“It is sword and bullet, I think, that are needed here, before plough and harrow, to clear away some of the curse. Until a few more of these Irish lords are gone where the Desmonds are, there is no peace for Ireland.”

“Humph! not so far wrong, I fear. And yet—Irish lords? These very traitors are better English blood than we who hunt them down. When Yeo here slew the Desmond the other day, he no more let out a drop of Irish blood, than if he had slain the lord deputy himself.”

“His blood be on his own head,” said Yeo, “He looked as wild a savage as the worst of them, more shame to him; and the ancient here had nigh cut off his arm before he told us who he was: and then, your worship, having a price upon his head, and like to bleed to death too—”

“Enough, enough, good fellow,” said Raleigh. “Thou hast done what was given thee to do. Strange, Amyas, is it not? Noble Normans sunk into savages—Hibernis ipsis hiberniores! Is there some uncivilizing venom in the air?”

“Some venom, at least, which makes English men traitors. But the Irish themselves are well enough, if their tyrants would let them be. See now, what more faithful liegeman has her majesty than the Inchiquin, who, they say, is Prince of Themond, and should be king of all Ireland, if every man had his right?”

“Don’t talk of rights in the land of wrongs, man. But the Inchiquin knows well that the true Irish Esau has no worse enemy than his supplanter, the Norman Jacob. And yet, Amyas are even these men worse than we might be, if we had been bred up masters over the bodies and souls of men, in some remote land where law and order had never come? Look at this Desmond, brought up a savage among savages, a Papist among Papists, a despot among slaves; a thousand easy maidens deeming it honor to serve his pleasure, a thousand wild ruffians deeming it piety to fulfil his revenge: and let him that is without sin among us cast the first stone.”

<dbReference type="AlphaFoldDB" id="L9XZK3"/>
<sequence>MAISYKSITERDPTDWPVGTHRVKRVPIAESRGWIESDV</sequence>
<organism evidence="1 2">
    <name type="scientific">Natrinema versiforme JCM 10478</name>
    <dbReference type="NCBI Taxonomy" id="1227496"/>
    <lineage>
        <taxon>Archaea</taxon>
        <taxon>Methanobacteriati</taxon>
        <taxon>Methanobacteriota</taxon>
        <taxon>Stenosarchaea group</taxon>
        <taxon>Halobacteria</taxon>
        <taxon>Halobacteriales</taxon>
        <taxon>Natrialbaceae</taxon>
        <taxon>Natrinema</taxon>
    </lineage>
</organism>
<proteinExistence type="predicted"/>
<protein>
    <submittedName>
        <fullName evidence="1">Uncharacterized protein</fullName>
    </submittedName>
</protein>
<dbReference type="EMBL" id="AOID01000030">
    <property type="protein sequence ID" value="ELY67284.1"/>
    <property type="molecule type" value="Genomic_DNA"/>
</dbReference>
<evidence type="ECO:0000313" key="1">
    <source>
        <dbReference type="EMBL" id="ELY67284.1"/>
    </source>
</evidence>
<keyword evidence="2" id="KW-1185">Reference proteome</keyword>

“Ay,” went on Raleigh to himself, as the conversation dropped. “What hadst thou been, Raleigh, hadst thou been that Desmond whose lands thou now desirest? What wilt thou be when thou hast them? Will thy children sink downwards, as these noble barons sank? Will the genius of tyranny and falsehood find soil within thy heart to grow and ripen fruit? What guarantee hast thou for doing better here than those who went before thee? And yet, cannot I do justice and love mercy? Can I not establish plantations, build and sow, and make the desert valleys laugh with corn? Shall I not have my Spenser with me, to fill me with all noble thoughts, and raise my soul to his heroic pitch? Is not this true knight-errantry, to redeem to peace and use, and to the glory of that glorious queen whom God has given to me, a generous soil and a more generous race? Trustful and tenderhearted they are—none more; and if they be fickle and passionate, will not that very softness of temper, which makes them so easily led to evil, make them as easy to be led towards good? Yes—here, away from courts, among a people who should bless me as their benefactor and deliverer—what golden days might be mine! And yet—is this but another angel’s mask from that same cunning fiend ambition’s stage? And will my house be indeed the house of God, the foundations of which are loyalty, and its bulwarks righteousness, and not the house of fame, whose walls are of the soap-bubble, and its floor a sea of glass mingled with fire? I would be good and great—When will the day come when I shall be content to be good, and yet not great, like this same simple Leigh, toiling on by my side to do his duty, with no more thought for the morrow than the birds of God? Greatness? I have tasted that cup within the last twelve months; do I not know that it is sweet in the mouth, but bitter in the belly? Greatness? And was not Essex great, and John of Austria great, and Desmond great, whose race, but three short years ago, had stood for ages higher than I shall ever hope to climb—castles, and lands, and slaves by thousands, and five hundred gentlemen of his name, who had vowed to forswear God before they forswore him and well have they kept their vow! And now, dead in a turf-hovel, like a coney in a burrow! Leigh, what noise was that?”

“An Irish howl, I fancied: but it came from off the bog; it may be only a plover’s cry.”

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